HEMT Frequency Doubler With Output at 300 GHz
- Created on Sunday, 01 May 2005
This is the highest-frequency HEMT doubler reported to date.
An active frequency doubler in the form of an InP-based monolithic microwave integrated circuit (MMIC) containing a high electron mobility transistor (HEMT) has been demonstrated in operation at output frequencies in the vicinity of 300 GHz. This is the highest frequency HEMT doubler reported to date, the next highest frequency active HEMT doubler having been previously reported to operate at 180 GHz. While the output power of this frequency doubler is less than that of a typical Schottky diode, this frequency doubler is considered an intermediate product of a continuing effort to realize the potential of active HEMT frequency doublers to operate with conversion efficiencies greater than those of passive diode frequency doublers. An additional incentive for developing active HEMT frequency doublers lies in the fact that they can be integrated with amplifiers, oscillators, and other circuitry on MMIC chips.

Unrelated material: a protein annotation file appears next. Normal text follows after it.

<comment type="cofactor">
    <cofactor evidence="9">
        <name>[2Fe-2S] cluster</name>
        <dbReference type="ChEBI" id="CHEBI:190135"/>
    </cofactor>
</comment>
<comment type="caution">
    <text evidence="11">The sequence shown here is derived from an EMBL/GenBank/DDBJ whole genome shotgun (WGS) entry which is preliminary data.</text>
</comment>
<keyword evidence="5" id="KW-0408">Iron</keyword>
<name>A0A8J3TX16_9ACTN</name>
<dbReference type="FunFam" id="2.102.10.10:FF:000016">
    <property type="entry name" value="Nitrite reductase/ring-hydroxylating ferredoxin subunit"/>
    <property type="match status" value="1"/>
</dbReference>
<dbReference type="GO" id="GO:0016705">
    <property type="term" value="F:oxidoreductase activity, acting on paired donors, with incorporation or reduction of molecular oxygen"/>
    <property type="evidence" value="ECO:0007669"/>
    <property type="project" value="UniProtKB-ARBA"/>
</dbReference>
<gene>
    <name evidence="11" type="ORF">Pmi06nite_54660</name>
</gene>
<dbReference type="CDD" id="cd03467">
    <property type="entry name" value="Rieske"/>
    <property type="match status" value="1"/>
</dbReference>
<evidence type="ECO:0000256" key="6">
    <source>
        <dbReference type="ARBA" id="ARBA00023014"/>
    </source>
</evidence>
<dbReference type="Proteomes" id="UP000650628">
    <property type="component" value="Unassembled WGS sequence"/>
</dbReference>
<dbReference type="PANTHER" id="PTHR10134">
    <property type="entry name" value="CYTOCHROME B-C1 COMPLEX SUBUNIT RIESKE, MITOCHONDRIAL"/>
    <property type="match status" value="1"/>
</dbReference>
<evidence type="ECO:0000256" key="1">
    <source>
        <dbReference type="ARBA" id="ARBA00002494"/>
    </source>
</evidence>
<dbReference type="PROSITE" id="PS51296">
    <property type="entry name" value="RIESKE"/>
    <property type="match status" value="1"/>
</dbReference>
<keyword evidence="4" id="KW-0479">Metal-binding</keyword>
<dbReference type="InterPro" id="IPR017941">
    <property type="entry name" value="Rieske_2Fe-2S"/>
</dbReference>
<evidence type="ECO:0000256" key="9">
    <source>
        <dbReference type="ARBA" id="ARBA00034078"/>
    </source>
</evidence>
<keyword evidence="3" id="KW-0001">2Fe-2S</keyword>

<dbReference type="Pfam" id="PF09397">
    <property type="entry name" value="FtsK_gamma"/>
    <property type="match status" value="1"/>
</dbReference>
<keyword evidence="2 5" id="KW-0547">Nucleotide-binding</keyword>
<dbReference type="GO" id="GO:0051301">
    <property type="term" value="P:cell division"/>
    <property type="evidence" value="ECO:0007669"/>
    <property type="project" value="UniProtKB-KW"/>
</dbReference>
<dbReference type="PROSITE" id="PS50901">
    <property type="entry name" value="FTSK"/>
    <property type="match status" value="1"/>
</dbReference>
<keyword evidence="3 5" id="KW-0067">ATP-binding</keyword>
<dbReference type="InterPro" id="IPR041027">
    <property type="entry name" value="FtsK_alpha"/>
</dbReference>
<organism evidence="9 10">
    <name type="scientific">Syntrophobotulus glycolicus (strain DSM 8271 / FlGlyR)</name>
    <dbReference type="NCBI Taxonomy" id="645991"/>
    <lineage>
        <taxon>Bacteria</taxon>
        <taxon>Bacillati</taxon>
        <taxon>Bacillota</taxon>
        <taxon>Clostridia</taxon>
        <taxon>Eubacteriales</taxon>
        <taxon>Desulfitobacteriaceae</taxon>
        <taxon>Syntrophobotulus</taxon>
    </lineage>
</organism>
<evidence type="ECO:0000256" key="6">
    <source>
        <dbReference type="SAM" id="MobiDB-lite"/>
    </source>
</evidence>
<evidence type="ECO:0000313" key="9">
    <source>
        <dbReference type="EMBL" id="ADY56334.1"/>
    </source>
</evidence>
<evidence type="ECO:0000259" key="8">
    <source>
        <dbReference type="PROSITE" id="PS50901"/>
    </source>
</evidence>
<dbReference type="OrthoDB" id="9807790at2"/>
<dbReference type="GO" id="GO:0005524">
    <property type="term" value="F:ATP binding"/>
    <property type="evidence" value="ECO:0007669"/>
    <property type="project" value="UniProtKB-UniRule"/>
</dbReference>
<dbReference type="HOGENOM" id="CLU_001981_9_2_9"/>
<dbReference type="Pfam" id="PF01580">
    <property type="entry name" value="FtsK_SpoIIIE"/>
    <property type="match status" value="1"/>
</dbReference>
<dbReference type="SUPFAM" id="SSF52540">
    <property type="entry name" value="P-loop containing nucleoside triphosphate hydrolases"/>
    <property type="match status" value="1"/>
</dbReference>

The circuitry of the doubler MMIC (see Figure 1) features grounded coplanar waveguides. Air bridges and vias are used to make contact with the ground plane. The HEMT is biased for Class-A operation (in which current is conducted throughout each cycle of oscillation), which would ordinarily be better suited to linear amplification than to frequency doubling. Ordinarily, class-B operation (in which current is conducted during about half of each cycle of oscillation) would be more suitable for frequency doubling because of the essential nonlinearity of partial-cycle conduction. The reason for the unusual choice of class A was that computational simulations had shown that in this case, the efficiency in class B would be less than in class A.
The input matching circuit of this doubler includes transmission lines that afford a good impedance match at the fundamental frequency, plus an open stub to prevent leakage of the second harmonic through the input terminals. The output circuit was designed to suppress the fundamental while providing a good match for the second harmonic.
In a test, this doubler was driven by an input signal at frequencies from 140 to 158 GHz and its output at the corresponding second-harmonic frequencies of 280 to 316 GHz was measured by means of a power meter connected to the MMIC via waveguide wafer probes and a high-pass (fundamental-suppressing) waveguide. The results of this test are summarized in Figure 2.
This work was done by Lorene Samoska and Jean Bruston of Caltech for NASA’s Jet Propulsion Laboratory. For further information, access the Technical Support Package (TSP) free on-line at www.techbriefs.com/tsp under the Semiconductors & ICs category.
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